The Economist on Obesity: A Disappointing Ideological Conclusion

This week’s The Economist featured a story on rising global epidemic of obesity that was part of the Special Report on Obesity. I was very enthused by the initial discussion that mirrored much of the analysis that the Development Roast has offered in the past. Yet a grave disappointment ensued when the piece entitled Fat Chance seemed to contradict much of the preceding argument when reaching its conclusion.

The article begins with the now very familiar recounting of the global statistics that show obesity and its accompanying diseases such as diabetes, heart conditions and food-related cancers as the biggest killers worldwide, in both advanced and developing nations. It then went on to admit that such a widespread trend, which is imposing a heavy cost on both public and private purses, as well as causing a reduction in labor productivity, presents a dilemma for a magazine. This is because ideologically it does not like the state meddling in private affairs, seeing individual private action as the route to society-wide change. In light of the obesity epidemic, it was willing to make the concession that:

state intervention is justified where it saves people from great harm at little cost to themselves. Only zealots see seat-belt laws as an affront to personal liberty. Anti-smoking policies, controversial at first, are generally viewed as a success.

Even more of a concession is made when the article examines Whose Fault is Fat?

Obesity is, at its heart, the result of many personal decisions. But the rise of obesity—across many countries and disproportionately among the poor—suggests that becoming fat cannot just be blamed on individual frailty. Millions of people, of all cultures, did not become lazy gluttons at the same time, en masse. Broader forces are at work [emphasis added].

Unfortunately, while touching on a vital point of the possible causes of the rise of obesity, the articles stops right there, well short of actually providing its audience with a documentation of what those “broader forces” may be. For instance, the full special report does touch on the change in people’s environment as a factor; for example, our jobs have become sedentary and so demanding that most people eat out rather than in. It also briefly mentions that widespread availability of cheap junk food, possible partly because of corn subsidies in the United States that have led to the corn-olonisation of human diets and biology, is seen by many as a problem. However, it does not discuss the fact that poor people in rich countries are often left with no choice as the lack of fresh ingredients and healthy foods in their neighborhood leaves their communities barren of nutrients, with researchers calling such environment food deserts. Nor did it mention the possible effects that the increase in trade of highly processes foods and drinks has had on the health of populations of entire continents. Latin America being the case in point, with an Institute of Agriculture and Trade Policy (IATP) study arguing that the “Unites States exports obesity to Mexico.” Meanwhile, the fact that measly public health education budgets can not compete in a system where trillions of dollars are spent on junk food and drink advertising that tap emotional buttons to persuade billions of people to consume more of them. It is not surprising that these issues get little hearing. If the causation between these systemic factors and obesity was accepted as a premise, then the only logical conclusion would indeed be to reverse the trends systemically. This may involve curtailing the production and distribution of the worst kinds of foods on a national or even global level, not mere taxation of fatty foods the report does discuss, a policy recommendation the Economist is never likely to make.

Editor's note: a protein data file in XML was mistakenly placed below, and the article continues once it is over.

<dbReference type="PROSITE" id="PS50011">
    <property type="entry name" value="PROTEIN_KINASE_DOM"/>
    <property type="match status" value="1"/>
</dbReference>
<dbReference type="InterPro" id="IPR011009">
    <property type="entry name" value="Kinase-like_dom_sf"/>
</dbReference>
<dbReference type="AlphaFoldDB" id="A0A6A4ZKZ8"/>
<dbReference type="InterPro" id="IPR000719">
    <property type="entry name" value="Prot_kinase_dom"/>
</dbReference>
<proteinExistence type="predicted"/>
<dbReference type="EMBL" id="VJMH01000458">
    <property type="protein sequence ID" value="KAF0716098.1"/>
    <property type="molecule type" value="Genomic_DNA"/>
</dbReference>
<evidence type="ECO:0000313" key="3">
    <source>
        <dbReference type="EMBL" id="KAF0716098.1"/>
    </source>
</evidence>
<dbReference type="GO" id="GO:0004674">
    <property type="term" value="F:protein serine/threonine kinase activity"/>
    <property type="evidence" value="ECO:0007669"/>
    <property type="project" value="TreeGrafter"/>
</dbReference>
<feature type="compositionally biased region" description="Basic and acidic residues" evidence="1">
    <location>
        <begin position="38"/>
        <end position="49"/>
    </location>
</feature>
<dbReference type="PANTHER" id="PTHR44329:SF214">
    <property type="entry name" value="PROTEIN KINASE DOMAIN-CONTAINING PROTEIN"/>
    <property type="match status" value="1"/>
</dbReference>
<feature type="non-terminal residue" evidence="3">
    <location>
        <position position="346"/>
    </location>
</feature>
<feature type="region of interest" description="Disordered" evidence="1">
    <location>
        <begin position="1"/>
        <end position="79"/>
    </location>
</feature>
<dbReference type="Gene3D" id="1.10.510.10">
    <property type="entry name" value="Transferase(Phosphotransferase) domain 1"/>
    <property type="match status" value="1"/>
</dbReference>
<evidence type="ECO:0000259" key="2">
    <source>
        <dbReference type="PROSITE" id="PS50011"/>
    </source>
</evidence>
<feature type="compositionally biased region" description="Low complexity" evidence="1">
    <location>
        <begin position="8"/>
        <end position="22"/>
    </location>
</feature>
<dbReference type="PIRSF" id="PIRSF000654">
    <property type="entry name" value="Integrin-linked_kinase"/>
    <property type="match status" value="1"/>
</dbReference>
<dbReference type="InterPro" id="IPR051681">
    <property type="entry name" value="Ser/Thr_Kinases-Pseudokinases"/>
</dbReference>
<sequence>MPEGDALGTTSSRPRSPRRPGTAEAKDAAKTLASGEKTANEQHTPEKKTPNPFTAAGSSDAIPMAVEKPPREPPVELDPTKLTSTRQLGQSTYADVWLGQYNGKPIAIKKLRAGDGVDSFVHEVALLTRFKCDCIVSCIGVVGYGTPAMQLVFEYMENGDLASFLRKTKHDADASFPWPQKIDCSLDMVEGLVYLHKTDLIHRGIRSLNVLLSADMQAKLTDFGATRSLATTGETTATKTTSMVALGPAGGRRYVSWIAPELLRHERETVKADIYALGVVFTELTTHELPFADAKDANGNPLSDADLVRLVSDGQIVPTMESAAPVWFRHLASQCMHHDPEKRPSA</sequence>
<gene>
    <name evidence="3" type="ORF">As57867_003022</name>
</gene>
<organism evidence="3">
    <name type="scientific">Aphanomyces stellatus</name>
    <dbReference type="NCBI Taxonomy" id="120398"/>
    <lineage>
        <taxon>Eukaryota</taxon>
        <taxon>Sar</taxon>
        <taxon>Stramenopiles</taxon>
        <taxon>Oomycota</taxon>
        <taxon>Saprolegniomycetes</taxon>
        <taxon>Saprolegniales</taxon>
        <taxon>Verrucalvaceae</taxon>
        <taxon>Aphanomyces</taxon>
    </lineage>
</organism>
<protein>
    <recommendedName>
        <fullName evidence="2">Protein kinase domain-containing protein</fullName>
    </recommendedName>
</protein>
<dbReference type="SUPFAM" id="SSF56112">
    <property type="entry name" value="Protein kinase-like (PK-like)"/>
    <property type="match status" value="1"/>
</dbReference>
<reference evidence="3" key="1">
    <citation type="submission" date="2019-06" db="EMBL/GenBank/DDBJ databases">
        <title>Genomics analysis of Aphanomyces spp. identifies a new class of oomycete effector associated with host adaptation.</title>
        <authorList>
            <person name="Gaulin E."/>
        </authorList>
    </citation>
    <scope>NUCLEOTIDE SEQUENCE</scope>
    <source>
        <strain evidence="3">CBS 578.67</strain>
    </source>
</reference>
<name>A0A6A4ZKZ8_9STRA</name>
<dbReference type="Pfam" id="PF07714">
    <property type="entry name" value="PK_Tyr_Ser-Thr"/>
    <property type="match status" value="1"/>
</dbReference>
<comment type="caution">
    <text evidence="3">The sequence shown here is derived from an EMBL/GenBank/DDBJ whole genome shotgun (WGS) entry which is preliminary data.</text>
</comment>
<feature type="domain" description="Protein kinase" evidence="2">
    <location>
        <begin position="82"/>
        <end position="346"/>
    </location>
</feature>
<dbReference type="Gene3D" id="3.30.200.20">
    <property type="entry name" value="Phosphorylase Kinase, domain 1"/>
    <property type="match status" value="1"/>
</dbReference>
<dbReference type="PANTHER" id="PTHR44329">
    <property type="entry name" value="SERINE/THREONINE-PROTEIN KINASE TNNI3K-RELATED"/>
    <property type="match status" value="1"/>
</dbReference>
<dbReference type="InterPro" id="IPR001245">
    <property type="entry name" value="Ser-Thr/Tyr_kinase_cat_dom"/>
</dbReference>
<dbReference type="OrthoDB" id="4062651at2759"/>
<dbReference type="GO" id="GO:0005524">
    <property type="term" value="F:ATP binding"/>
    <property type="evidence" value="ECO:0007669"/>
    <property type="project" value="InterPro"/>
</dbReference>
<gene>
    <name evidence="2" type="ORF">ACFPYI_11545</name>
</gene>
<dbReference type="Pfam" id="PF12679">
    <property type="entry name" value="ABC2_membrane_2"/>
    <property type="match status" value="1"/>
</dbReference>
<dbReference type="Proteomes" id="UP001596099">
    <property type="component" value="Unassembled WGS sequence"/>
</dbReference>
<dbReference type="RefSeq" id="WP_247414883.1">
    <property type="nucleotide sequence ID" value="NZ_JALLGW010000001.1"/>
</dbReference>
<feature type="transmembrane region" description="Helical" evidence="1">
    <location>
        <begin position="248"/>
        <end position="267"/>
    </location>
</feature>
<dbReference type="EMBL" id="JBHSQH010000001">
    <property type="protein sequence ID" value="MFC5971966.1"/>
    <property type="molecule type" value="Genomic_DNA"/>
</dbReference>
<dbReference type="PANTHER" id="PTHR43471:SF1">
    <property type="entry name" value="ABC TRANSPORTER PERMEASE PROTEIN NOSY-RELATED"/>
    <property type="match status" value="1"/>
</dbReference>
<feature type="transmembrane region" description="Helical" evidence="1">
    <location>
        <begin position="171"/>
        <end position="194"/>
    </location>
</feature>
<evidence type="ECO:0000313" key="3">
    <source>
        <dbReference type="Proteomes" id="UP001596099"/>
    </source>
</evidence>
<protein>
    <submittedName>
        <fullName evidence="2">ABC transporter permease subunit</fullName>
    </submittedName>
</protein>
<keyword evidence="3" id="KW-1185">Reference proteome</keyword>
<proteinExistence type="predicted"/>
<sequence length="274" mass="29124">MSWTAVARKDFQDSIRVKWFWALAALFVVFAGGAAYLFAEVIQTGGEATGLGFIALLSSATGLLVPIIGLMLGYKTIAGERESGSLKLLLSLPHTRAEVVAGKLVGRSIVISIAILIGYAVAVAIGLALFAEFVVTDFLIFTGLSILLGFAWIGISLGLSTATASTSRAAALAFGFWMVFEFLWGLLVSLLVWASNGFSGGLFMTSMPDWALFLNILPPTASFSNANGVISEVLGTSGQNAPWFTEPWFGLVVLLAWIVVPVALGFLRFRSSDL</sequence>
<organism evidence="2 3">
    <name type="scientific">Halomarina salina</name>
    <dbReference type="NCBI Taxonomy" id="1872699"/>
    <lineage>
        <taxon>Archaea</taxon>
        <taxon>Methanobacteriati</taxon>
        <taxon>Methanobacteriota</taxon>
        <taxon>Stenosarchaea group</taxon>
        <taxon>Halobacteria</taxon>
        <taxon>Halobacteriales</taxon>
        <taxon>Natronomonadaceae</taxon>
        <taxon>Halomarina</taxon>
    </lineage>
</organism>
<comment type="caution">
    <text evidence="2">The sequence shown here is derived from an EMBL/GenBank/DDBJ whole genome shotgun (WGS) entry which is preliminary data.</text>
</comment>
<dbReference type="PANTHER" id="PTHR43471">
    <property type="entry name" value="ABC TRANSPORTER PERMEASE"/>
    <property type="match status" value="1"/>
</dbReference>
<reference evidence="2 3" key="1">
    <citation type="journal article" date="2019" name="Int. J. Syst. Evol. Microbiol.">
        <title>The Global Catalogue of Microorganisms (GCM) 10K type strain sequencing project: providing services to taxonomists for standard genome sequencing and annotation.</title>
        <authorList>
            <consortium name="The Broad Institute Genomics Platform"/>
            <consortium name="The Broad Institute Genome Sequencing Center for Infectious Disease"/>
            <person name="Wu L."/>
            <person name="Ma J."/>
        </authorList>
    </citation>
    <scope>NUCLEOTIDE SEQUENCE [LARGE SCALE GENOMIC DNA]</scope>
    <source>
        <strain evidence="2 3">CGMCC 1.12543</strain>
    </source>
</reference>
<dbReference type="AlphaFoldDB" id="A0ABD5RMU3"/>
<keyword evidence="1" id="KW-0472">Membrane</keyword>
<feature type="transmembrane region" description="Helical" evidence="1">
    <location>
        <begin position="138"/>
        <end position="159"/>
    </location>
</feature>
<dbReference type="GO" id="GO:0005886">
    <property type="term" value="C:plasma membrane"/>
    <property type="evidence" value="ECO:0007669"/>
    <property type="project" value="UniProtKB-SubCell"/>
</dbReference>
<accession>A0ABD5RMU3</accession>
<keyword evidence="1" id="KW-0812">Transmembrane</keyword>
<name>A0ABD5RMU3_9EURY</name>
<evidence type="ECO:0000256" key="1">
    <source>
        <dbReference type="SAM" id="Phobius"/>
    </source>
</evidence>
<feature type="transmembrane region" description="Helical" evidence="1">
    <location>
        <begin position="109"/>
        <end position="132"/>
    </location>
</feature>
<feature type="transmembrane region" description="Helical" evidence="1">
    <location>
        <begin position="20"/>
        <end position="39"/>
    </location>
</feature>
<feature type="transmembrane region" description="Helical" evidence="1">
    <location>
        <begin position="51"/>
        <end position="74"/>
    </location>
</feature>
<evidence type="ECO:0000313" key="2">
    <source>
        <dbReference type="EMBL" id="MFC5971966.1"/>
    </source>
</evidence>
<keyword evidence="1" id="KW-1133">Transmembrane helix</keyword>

The next two paragraphs give a few examples of small changes that governments can make to encourage people to eat less; namely those focused on taxing ‘bad behaviors’ or ‘bad foods’. Disappointingly, it talks mainly of Denmark abandoning its own fat tax only a year after implementation. The article then gives some hypothetical solutions for implementation by schools, urban planners and health workers in order to educate and encourage eating less. The main special report goes further by discussing where such efforts at the level of individual have been less than exciting, with results showing that health education and awareness has little effect on curbing rising obesity.

Despite its admission that state intervention is needed when societal ills run wild, and despite its own presentation of evidence that small piecemeal policy and education efforts focusing on individuals have had little to no effect on obesity rates thus far, without even considering the possibility of broader systemic changes, the Economist’s overarching conclusion was this:

In the end, the responsibility and power to change lie primarily with individuals. Whether people go on eating till they pop, or whether they opt for the healthier, slimmer life, will have a bigger effect on the future of the species than most of the weighty decisions that governments make. [emphasis added]

This begs the question: Was the conclusion chosen just so that it fit the magazine’s free market, individualist ideology?

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Ioulia Fenton leads food and agriculture research at INESAD.


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